You mentioned mutual funds. I think there is some evidence that there is a problem there. The problem being that too many consumers don't understand, when they walk into a bank lobby, the difference between putting their money into an insured deposit and putting their money into an uninsured mutual fund. The regulators and the banks have got to bend over backwards to poke people in the eye, kick them in the ribs, kick them in the knee, hit them over the head and make sure they understand that there is a big difference. It's not easy. Bankers can go to great lengths and still some people don't get the message. They just have to try harder, and we've got to try harder. We'd all be derelict in our duties if we just let people that didn't know what they were doing stumble into mistakes like that. As long as the people know what they are doing when they take their money out of an insured deposit and put it into a mutual fund, I think that's just fine. I think it's perfectly fine for the bank to provide those services. I'm not against any of that. But I think we have to expend a tremendous amount of effort making sure that people know what they are doing.

Interstate banking, from the legislative point of view, is now largely over. There is still plenty of work for the bank regulators, because there is every reason to expect a huge explosion in interstate acquisitions, branching, mergers, all kinds of things. Those will present us with fairly familiar issues. But where this really is a big deal right now is in the banks themselves. Banks all over America must be thinking about their business plans in view of the greater ability to branch across state lines or make acquisitions across state lines. What should they do? That's for the bankers to think about.

Region: In the 1990 book, Paying for Productivity, you described this country's productivity performance in the 1970s and '80s as dismal. Why was that the case and what does that mean for the economy as a whole? Is there any evidence for current improvement, or improvement in the future?

Blinder: The answer to the big question—why was that the case?—is that nobody knows for sure. A number of culprits have been talked about and isolated. But nobody knowledgeable about the subject thinks we have a full list, with appropriate weightings on each, of the various causes. One of the culprits, although I have to admit it doesn't come close to telling the whole story, is energy costs, which rose a lot in the 1970s. But, of course, they have fallen a lot since then. Another one of the causes is failures of the educational system. Another is inadequate private and public capital investment. The first of those, private investment, is being largely addressed now, for we are in the midst of a capital spending boom. The latter, I think, is also being addressed but only in minor ways because of the severe problems with the federal budget. The Clinton administration certainly wants to redirect more resources toward public capital and has, in fact, had some success in that regard. But the administration is quite limited by the tight budget.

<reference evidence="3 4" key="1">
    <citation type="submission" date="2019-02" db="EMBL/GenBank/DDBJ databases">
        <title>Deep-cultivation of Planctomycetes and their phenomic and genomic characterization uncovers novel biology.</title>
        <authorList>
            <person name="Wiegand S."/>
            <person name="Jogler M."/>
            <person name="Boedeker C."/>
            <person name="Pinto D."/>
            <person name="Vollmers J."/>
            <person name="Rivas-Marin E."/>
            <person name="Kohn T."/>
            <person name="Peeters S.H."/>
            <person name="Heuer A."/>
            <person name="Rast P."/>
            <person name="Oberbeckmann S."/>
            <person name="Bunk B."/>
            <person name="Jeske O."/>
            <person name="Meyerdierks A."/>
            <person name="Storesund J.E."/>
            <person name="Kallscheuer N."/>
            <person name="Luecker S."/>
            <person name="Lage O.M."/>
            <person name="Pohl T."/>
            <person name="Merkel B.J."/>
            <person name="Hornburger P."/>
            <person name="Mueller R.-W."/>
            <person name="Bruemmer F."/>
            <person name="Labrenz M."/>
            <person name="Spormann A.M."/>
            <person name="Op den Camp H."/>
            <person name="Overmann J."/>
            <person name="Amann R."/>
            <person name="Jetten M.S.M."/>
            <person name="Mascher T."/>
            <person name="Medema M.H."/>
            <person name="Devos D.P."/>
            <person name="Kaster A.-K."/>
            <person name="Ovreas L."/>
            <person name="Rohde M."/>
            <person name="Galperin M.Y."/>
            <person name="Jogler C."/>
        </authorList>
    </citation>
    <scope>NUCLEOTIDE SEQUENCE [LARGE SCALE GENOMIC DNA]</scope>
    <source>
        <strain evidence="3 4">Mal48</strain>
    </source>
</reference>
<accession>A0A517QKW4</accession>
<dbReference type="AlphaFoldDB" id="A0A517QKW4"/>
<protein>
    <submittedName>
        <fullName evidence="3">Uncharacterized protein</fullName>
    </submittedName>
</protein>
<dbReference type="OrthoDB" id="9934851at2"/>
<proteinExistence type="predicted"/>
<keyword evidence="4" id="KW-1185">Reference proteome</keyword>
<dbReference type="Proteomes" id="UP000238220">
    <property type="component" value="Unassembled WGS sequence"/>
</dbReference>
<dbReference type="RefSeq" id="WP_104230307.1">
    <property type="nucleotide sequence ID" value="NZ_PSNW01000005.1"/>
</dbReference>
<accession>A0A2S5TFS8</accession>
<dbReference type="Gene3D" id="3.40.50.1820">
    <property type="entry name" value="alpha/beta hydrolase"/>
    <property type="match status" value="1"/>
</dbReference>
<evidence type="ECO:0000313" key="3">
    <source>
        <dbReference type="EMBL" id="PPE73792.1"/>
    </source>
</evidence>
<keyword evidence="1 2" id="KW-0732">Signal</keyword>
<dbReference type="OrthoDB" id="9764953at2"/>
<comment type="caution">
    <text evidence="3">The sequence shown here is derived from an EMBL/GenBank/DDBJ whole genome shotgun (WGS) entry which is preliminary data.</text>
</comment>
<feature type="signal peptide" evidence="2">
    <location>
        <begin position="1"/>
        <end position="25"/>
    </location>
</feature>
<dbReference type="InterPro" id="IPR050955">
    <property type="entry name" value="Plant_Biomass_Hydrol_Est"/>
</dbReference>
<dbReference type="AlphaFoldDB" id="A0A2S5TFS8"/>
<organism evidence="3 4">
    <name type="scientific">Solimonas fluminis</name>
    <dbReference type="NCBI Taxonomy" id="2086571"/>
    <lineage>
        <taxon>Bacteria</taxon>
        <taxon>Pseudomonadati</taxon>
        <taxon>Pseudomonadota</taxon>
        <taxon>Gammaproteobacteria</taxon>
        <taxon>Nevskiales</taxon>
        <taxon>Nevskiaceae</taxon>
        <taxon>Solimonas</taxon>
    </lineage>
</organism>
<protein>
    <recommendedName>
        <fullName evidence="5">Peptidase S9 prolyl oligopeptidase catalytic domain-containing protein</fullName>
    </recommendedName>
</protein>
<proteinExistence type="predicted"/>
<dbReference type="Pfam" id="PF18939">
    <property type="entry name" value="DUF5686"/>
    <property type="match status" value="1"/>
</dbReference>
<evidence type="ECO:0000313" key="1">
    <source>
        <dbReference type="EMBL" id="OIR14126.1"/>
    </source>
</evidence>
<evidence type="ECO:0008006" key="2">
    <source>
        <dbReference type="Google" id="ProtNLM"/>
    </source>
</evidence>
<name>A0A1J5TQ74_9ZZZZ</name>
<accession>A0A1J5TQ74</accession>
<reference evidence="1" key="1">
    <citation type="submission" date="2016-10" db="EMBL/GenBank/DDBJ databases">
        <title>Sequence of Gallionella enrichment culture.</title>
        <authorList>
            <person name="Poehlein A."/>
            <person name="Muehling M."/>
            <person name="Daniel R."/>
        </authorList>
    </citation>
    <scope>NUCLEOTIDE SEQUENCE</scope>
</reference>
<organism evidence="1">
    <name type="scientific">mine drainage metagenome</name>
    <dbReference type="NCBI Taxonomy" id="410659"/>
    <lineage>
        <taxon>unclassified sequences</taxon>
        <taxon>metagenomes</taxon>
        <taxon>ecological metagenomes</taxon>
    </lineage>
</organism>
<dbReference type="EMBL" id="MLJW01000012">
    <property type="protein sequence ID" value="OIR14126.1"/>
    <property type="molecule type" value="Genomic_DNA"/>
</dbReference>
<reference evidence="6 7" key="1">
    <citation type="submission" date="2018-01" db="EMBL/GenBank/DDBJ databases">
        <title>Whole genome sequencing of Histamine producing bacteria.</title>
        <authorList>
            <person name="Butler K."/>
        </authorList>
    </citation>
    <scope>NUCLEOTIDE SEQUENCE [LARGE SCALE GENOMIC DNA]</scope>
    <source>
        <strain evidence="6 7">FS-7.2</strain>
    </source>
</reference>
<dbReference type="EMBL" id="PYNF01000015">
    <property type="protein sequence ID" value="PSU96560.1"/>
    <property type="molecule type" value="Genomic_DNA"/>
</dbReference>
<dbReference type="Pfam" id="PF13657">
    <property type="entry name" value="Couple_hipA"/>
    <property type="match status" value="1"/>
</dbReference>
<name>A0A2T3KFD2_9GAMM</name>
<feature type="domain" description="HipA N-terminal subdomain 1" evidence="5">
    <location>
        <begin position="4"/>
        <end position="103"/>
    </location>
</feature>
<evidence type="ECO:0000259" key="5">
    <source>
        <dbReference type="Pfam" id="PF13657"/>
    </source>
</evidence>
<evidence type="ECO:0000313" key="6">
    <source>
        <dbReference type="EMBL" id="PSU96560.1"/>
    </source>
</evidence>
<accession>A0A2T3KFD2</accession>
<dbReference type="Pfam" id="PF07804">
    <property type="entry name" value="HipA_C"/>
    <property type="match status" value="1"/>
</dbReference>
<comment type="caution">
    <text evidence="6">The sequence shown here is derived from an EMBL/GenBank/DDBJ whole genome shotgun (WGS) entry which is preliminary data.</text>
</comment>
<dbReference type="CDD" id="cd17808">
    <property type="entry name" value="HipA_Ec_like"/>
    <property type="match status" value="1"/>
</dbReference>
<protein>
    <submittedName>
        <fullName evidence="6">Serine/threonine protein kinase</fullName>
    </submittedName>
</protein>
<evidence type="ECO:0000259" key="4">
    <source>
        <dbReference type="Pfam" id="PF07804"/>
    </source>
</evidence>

The sad truth is that nobody has anything close to a full, convincing explanation for the slowdown in productivity growth since the '70s. That's the bad news. The good news is that a number of the factors that we can understand seem to either have turned, or seem to be turning, in a good direction. The most obvious one is private investment, as I just said. Although the evidence is certainly not unequivocal on this score, the data do look to be showing some rebound from the dismal sub-1 percent per year productivity gains of almost two decades to something better than that. But we're certainly not anywhere near the productivity growth rates of the '60s.

Region: You have described your ideological foundation as grounded in the notion of sympathy for the underdog, which calls to mind the approach to economics that you term "hard heads, soft hearts." Please describe this approach to economics.

Blinder: What it means to me is that there are certain segments of society that I characterize as "underdogs" who need help from the government, and there are lots of other people who don't. Those people who don't need help are well-educated, productive, intelligent. There are many such people who earn a good living and don't need any government aid to help them do it. But there are lots of other people who are born in very adverse circumstances, or with less ability, or sometimes with physical or mental handicaps—a whole variety of things that make them less productive in the marketplace. And I believe—this is just a bedrock-philosophical belief— that society, working through government, has some obligations to help these people live a better life. That's the soft heart.

On the other hand, one wants to do all this in intelligent, efficient and cost-effective ways. Why? Because, if you don't do that, you first of all are going to damage the efficiency of the economy—and that's the goose that lays all the golden eggs. Second, you're going to waste the taxpayers' money, which is something I take very seriously. So that's the hard heads part of the dictum—that we want to help the underdogs, but do it as efficiently as possible.

Region: Much economic writing is arcane and perhaps necessarily so, but your columns in Business Week and other published works have garnered praise for their readability. One critic said your 1987 book, Hard Heads, Soft Hearts, exhibited "graceful English prose," three words not generally associated with economic literature. If it's true that most economic writing is unapproachable by the general public, even an interested and relatively educated public, what are the ramifications, if any, for the field of economics?